Looking something up recently for the previous Pentland Hills post I discovered I had enough photos, taken in all the different seasons of the year, with various companions, for an overall scenic gallery or two. Enough to truly capture this much loved Edinburgh hill range in all its unique glory. A sweeping and majestic viewpoint here of The Pentlands from the moors above Carlops. A week of heavy snowfalls over the east coast landscape a month previously was now rapidly melting under a strong Spring sun.
A walk of great beauty unfolded, most of it undertaken over grass slopes with Alex chasing targets on his hill bagging list at the time but when we did hit any snow patches they were sometimes ankle to thigh deep to cross. Wading downwards was fine... wading up slope much harder. On a few occasions however snow firm enough in certain places to permit very enjoyable and lengthy standing glissades down the slopes occured. Once a common experience for me on the mountains but a rare treat these days.
A lone buzzard looking for a meal.
The Pentlands run from Edinburgh's suburban outskirts heading south west and inland for around 20km before they fade out into lower grassland near the town of Lanark. This is the hill range starting to drop lower here near the Black Mount region. Still scenic but sheltered enough for green pastures and livestock to thrive.
You can come across unexpected sights on the lower slopes. Fallow deer here.
A sideways view. Happy lawnmowers in action. Young animals by the look of them.
I wonder what chickens think when rabbits suddenly pop out of holes in their midst?
The joy of Spring sunshine and young lambs doing push ups on the grass. Give me twenty more solider. Feel the burn!
And the opposite side of the coin. Hungry adults looking for a handout after several weeks of deep snow and minus 12 overnight temperatures.
Although the Pentland summits sit below 2000 feet, in winter they can provide challenging but fun conditions. Waist deep snow sometimes or hard packed slopes where you need crampons to climb to the top. Enjoyable in every season.
Even in lush summer conditions they provide walks to think about. An old stone bridge on a right of way path to Mendick Hill. Constructed in 1620 apparently so the same age as the Mayflower and the Pilgrim Fathers sailing to North America. Makes you wonder about the dramatic changes in the USA since- the industrial revolution- the railroads across the plains- cowboys- Indian wars- farming dustbowls- depression era gangsters- the skyscraper cities emerging slowly from virgin swamps or forests... yet this view here has hardly changed in all that time period. A kind of landscape immortality that's very rare in the modern world so close to settled lands.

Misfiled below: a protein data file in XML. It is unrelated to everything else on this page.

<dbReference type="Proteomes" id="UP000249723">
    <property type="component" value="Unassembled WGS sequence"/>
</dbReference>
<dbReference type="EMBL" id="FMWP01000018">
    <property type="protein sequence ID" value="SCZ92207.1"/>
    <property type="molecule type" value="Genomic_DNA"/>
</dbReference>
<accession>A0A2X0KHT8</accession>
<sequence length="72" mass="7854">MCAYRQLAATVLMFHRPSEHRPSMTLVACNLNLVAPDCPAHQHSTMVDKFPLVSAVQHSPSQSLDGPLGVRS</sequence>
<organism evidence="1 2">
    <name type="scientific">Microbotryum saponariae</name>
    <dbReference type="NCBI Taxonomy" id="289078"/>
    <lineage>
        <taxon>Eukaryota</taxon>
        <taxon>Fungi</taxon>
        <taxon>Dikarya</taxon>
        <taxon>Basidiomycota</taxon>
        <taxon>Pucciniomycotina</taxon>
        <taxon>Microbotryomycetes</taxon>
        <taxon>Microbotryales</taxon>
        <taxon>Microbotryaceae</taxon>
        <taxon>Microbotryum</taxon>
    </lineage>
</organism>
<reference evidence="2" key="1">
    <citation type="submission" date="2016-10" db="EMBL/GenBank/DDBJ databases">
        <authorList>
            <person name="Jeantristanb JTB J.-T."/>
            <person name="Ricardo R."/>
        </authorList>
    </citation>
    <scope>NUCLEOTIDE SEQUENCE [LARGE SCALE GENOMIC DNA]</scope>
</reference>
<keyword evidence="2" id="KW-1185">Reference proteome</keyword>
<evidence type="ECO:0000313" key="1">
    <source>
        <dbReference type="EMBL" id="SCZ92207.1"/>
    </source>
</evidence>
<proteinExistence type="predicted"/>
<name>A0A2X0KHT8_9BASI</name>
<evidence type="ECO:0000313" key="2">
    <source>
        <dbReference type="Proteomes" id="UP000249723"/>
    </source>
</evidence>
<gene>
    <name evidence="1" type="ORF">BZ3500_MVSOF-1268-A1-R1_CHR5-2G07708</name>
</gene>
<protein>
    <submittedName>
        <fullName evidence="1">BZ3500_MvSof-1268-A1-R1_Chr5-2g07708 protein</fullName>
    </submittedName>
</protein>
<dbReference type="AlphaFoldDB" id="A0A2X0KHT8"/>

Arthur's Seat and the Pentlands from the middle of the Firth of Forth shipping lanes. Diffuse sun in winter.
Climbing up Scald Law. 579 metres or 1,899 feet. Feels higher on a raw winter day.
Think this is Ron on the walk in to Scald Law from the Bavelaw Castle side of the ridge.
Cutler Fell in early morning winter sunshine. One of the delights of the Pentland Hills nearer Lanark is views like this looking south and further inland towards the higher mountains of the Southern Uplands. Cutler Fell, a remote and wild summit is 748 metres, 2,457 feet high and feels every inch of that bulk in winter, plodding along across extensive upward slopes and false summits as I can testify on another of Alex's hill bags. But an exciting outing.
This quieter end of the Pentland Hills lends itself to great lightning effects as well throughout the year.
Small woods and mist pockets. Sheet 72 Upper Clyde Valley is a fantastic OS Landranger map to have on your person, offering dozens of beautiful, and very quiet days out.
Misty Day. Sheep in Winter.
Sunset on the Pentlands.
An evening with Anne in Edinburgh. The Pentlands rising behind the illuminated city with Hillend Ski Slope lit up... to be continued....